It seems that instead of reaching out to accept these peace offerings Harper has chosen to do something he often does when faced with someone who refuses to follow his commands or challenges him on an issue. He has gone into hiding, is refusing to talk and is taking an adversarial and potentially aggressive stand against his perceived enemy.

This is the sort of tactic often employed by an angry, frustrated and spoiled five year old but it isn't one that should ever be used by a sitting Prime Minister.


Ussr said...

OH God Patriot ,pardon me for jumping all over this One.

Isn't it kind of foolish to think that canada or its Governement are going to think anything differant about Newfoundland and Labrador ,and its people.

We hold how much of the House of Commons,2.2%.Thats a joke.We have no representation,we are viewed as being insignifagant,and they dismiss us for the simple sake of a joke.Why one might ask.We simply do not matter to Canada its governement or its people.

The only thing that "Steve" is doing is reaffirming thease feelings.

As long as Canada has access to our natural resources and they create jobs in Ontario or Quebec then hey we are great guys and fellow canadains.As soon as we wish to look after our own house then we become insignifagant because we cannot keep their economic machine going.

Harper is hoping that as long as he ingnors us that we wil throw a tantrum and jump up and down for attention.Doesnt look like its working so far.Or,maybe he has discovered that it is just smarter to Let Lleeping Dogs lie

Anyhow,I hope the strategy he has set out for his party starts to work out.Federally ,the New Conservative Party in Newfoundland and Labrador is dead done and gone.

Someone should Phone the PM and ask if the crying has stopped yet,but i doubt that he would pick up the phone if the area code calling was "709"

Anonymous said...

It looks like Harper is hiding away again.

CTV is saying he decided to delay the opening of parliament for a month, until after the elections in NL and ON. I guess he's afraid somemone will have something to say about him if he pokes his head out of his little cave.

EM said...

Another fine post, patriot!

Well said and well done!

Anonymous said...

Either you have mistaken a club for an olive branch or you're just spreading fertilizer. It was just a month ago Williams was urging CAW delegates "ABC". If it's politically advantageous for Williams to be cozying up to the feds he might actually try that - given that it's not necessary he's not. To borrow a phrase from one of Williams candidates, NL is and will continue to "pay the price" for being on the "wrong" side of the federal government.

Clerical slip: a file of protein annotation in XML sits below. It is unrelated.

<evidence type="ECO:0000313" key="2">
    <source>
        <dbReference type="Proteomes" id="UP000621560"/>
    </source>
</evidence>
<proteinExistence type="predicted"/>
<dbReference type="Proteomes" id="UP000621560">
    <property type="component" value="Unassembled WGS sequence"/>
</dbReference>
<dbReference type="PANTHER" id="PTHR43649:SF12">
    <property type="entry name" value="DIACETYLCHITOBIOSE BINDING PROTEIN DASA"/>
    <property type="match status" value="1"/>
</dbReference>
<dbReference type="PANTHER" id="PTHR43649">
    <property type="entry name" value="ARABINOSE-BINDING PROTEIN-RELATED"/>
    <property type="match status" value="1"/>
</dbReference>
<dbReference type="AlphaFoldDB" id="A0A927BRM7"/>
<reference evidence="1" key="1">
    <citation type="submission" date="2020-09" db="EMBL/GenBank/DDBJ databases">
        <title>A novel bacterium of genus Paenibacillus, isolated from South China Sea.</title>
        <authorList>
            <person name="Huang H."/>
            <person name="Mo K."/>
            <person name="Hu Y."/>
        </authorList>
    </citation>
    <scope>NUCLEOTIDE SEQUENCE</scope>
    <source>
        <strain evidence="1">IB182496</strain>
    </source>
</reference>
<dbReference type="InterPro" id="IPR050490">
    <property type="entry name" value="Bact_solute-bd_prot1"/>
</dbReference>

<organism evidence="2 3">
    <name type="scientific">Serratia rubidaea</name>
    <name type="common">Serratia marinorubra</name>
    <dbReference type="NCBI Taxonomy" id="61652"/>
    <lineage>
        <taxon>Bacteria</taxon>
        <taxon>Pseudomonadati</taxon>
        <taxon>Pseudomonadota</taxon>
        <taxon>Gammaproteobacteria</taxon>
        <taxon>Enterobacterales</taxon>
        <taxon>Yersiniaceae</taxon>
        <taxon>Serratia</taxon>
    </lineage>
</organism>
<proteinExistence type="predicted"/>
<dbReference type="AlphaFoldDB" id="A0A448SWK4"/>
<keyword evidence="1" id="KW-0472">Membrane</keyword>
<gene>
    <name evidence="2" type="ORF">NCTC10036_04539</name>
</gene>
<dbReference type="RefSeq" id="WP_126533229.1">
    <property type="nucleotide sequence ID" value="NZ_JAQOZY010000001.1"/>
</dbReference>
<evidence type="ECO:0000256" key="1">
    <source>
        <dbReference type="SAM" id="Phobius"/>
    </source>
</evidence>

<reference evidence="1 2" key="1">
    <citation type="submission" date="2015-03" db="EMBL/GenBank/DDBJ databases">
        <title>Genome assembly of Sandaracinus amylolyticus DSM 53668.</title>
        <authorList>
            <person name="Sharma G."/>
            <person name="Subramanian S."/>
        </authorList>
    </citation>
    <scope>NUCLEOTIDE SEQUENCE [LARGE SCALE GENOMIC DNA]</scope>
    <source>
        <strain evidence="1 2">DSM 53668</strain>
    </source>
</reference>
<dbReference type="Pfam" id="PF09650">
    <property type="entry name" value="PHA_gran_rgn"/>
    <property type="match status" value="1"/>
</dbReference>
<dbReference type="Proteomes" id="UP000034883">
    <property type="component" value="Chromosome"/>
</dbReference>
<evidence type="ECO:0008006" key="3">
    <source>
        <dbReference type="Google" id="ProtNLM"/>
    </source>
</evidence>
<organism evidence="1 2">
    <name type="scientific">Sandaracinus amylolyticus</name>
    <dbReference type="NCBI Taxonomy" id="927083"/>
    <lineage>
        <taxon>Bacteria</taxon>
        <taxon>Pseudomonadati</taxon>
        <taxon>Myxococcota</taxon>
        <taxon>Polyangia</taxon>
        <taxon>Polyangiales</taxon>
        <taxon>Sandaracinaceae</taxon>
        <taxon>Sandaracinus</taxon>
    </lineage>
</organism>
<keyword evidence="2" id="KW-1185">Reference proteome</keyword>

Patriot said...

Anon said: "Either you have mistaken a club for an olive branch or you're just spreading fertilizer"

Thanks for your opinion. Like mine, it's just that, an opinion.

If you've ever played chess you know that sometimes a move is done for a reason and often you have to think several moves ahead. Think about that and you might see where I arrived at my opinion that Williams is trying to re-open the dialogue.

Patriot said...

Perhaps I should elaborate by using another chess analogy. Sometimes you sacrifice one piece on the board if it will improve your chances of winning the game.

Anonymous said...

Williams may be playing chess but I don’t believe that he’s thinking three moves ahead. His tactics thus far in his term have been reactionary and predictably populist in nature. If Williams strategy has changed to brokering deals with Ottawa it's only because that he has realized that he has no other options. With Conservative support shored up in Quebec and Ontario, and other provinces questioning why they should contribute to his province's future, he has no choice but to put away the club and attempt diplomacy. This has not been Williams traditional comfort zone. When the $2 Billion was secured from Ottawa the circumstances were much different and a window was exploited. That window does not exist today. It is imperative to our province's future that he pulls in the horns and systematically approaches both federal and provincial leaders with an aim to reach a positive resolution to the current impasse. Let’s hope for our sakes that he can rise above ego and get this right. If that involves consuming a meal of crow, so be it. It will ultimately result in fewer meals of bologna for the rest of us.

Anonymous said...

When did New Brunswick and PEI cease to be part of Atlantic Canada?

Removing non-renewables from the Equalization calculation would punish them severely, given their relatively meagre production of such...

Anonymous said...

Why would removing non-renewables from equalization hurt NB? Get a grip. The federal government has been running surplus budgets in the billions for years. NB would still get the same as they always did or as much as they should.

You are so far off base as to be laughable.